It has been found by the inventors herein that the moderating of the activated termini of the copolyester resin during the reactor compounding stage does not affect the chemical properties of the copolyester resin. Therefore, the intrinsic viscosity of the copolyester resin having activated termini controlled by the aromatic acid may range from about 0.12 to about 0.35 dl/g and desirably from about 0.12 to about 0.22 dl/g. Further, the glass transition temperature of the copolyester resin having activated termini is at least 40° C. and desirably from about 60° to about 75° C. Preferably, the intrinsic viscosity of the copolyester resin having controlled activated termini is about 0.19 and the glass transition temperature is about 68° C.
As described above, the aromatic acid may be mixed with the copolyester resin and the epoxide compound, during final compounding of those two materials for subsequent heating and curing upon a substrate. The aromatic acid may be mixed with a copolyester resin having activated termini, forming a modified resin that is a stable product of itself.
The aromatic acid may be any acid having at least one carboxylic acid group and having from 7 to 20 carbon atoms. Desirably, the aromatic acid is benzoic acid or an acid having the formula ##STR3## where Y is selected from carboxylic acid substituted alkyl radicals having from 1 to 10 carbon atoms and combinations thereof, and where the Y groups may be the same or different, and where Z is selected from hydrogen, and alkyl radicals, substituted or unsubstituted, having from 1 to 10 carbon atoms and combinations thereof, and where each of the Z groups may be the same or different. Preferably, the aromatic acid is isophthalic acid.
The aromatic acid may be added to the reactor compounding stage or during the final compounding of the copolyester resin with the epoxide compound and a concentration from about 0.001 to about 10 weight percent per copolyester resin weight. Desirably, the concentration of the aromatic acid is from about 0.01 to 8 weight percent copolyester resin weight. Preferably, the concentration of the aromatic acid is from about 0.5 to about 2 weight percent per copolyester resin weight. Optimally, the concentration of isophthalic acid is about 1 weight percent per copolyester resin weight.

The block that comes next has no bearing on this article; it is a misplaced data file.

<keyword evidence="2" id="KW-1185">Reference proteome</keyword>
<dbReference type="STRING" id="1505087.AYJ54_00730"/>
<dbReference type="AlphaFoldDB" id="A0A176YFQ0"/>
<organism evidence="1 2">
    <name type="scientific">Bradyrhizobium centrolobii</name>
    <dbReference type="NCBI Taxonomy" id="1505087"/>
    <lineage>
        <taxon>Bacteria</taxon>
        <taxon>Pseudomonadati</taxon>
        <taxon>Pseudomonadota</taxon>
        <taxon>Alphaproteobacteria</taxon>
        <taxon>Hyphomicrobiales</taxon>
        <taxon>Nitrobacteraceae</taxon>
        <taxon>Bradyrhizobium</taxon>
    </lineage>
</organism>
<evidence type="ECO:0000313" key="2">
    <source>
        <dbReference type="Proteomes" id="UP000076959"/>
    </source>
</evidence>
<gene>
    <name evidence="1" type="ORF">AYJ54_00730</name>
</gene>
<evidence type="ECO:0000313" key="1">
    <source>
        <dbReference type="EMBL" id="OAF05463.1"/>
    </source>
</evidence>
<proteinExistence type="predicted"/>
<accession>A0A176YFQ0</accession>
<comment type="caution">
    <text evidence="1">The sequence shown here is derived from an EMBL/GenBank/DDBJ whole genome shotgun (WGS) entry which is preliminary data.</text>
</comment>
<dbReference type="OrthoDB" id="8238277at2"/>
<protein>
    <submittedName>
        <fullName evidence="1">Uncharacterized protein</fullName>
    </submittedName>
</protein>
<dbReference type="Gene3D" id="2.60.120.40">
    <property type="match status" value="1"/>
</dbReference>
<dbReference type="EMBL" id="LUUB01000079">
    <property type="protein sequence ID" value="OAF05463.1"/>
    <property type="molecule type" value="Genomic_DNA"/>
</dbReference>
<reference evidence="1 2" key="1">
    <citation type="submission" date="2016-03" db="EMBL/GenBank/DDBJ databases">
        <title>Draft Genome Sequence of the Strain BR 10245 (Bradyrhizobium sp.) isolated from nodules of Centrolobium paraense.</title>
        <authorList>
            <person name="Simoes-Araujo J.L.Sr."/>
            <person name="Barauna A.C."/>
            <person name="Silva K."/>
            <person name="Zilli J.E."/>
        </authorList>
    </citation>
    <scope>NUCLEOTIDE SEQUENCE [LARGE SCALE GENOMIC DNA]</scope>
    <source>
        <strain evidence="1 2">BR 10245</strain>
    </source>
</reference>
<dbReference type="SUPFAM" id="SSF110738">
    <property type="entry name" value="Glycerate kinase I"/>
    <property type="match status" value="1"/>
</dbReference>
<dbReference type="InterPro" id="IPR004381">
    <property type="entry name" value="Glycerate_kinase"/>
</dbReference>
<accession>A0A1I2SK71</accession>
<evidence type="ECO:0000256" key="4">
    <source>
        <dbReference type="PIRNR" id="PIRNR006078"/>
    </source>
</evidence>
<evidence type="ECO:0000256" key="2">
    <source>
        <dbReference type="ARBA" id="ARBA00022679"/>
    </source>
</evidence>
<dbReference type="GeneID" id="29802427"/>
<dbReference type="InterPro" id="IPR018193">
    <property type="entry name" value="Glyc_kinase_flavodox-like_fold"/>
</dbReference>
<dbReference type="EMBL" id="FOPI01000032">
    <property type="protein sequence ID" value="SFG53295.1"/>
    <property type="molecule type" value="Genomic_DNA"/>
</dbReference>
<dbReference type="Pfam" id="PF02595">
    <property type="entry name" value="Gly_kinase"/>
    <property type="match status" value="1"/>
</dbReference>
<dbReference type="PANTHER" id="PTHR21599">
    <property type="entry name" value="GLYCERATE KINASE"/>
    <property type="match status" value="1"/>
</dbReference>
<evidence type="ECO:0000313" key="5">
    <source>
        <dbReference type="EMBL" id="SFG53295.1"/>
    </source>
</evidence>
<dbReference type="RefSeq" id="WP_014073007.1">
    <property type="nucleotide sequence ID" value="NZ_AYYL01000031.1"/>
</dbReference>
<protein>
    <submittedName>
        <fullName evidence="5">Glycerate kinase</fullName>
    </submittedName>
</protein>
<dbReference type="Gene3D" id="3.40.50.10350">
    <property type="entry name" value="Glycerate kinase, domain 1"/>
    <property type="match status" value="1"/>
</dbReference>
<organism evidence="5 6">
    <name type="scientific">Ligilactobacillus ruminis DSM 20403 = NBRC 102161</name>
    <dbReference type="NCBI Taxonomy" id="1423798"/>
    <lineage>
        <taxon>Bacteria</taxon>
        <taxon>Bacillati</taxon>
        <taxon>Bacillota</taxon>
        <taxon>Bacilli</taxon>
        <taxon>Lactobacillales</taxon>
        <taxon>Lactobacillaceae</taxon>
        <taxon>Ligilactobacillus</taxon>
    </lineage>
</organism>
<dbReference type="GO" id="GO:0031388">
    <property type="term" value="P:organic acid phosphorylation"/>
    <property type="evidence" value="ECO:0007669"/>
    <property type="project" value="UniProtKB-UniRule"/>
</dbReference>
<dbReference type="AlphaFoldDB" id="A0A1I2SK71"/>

In order to demonstrate the best mode for carrying out the invention, reference is made to the following example which demonstrates the use of a hydroxyl terminated copolyester resin having end groups capped by carboxyl groups, subsequently having those end groups activated by the epoxide catalyst, and subsequently having the activated end groups of the modified copolyester resin arrested by the aromatic acid groups appended thereon.
Ten pounds of neopentyl glycol was charged into the first vessel of a 25 pound reactor and melted. 21.4 pounds of dimethyl terephthalate, 254 grams of trimethylol propane, and an additional 10 pounds of neopentyl glycol were then added and the mixture was brought to 190° C. and held there until the mixture became a homogeneous solution. The agitator was then started and 5.01 grams of dibutyl tin oxide, together with 8.41 grams of sodium acetate, were added to catalyze the polymerization reaction in the esterification stage. The temperature was raised slowly to 210° C. and maintained until methanolysis was complete. Typically, about 3,800 milliliters of methanol was collected. The vessel was then evacuated to a pressure of approximately 10 millimeters, and neopentyl glycol was distilled from the reaction vessel until an intrinsic viscosity of about 0.185 dl/g was attained. The temperature was maintained at approximately 225° C. during this operation. The pressure in the vessel was then returned to ambient pressure of 1 atmosphere and the polymer was transferred to a second vessel and cooled to about 210° C. 1376.2 grams of trimellitic anhydride, 270 grams of isophthalic acid and 82.8 grams of benzyl trimethyl ammonium chloride were added and the polymer was agitated for one hour. The resulting polymer had the following stable properties:
Acid number--61 milligrams KOH/g
Glass transition temperature--73° C.
Stoichiometric mixtures of this modified copolyester resin and a bisphenol-A based epoxy resin (Ciba Geigy Araldite GT-7013) were prepared by grinding the two resins together with a mortar and the pestle until the mixture had the consistency of flour.
The following data was obtained from this mixture:
Gel time (204° C.)--45 seconds
Cure rate (182° C.)--0.104 sec-1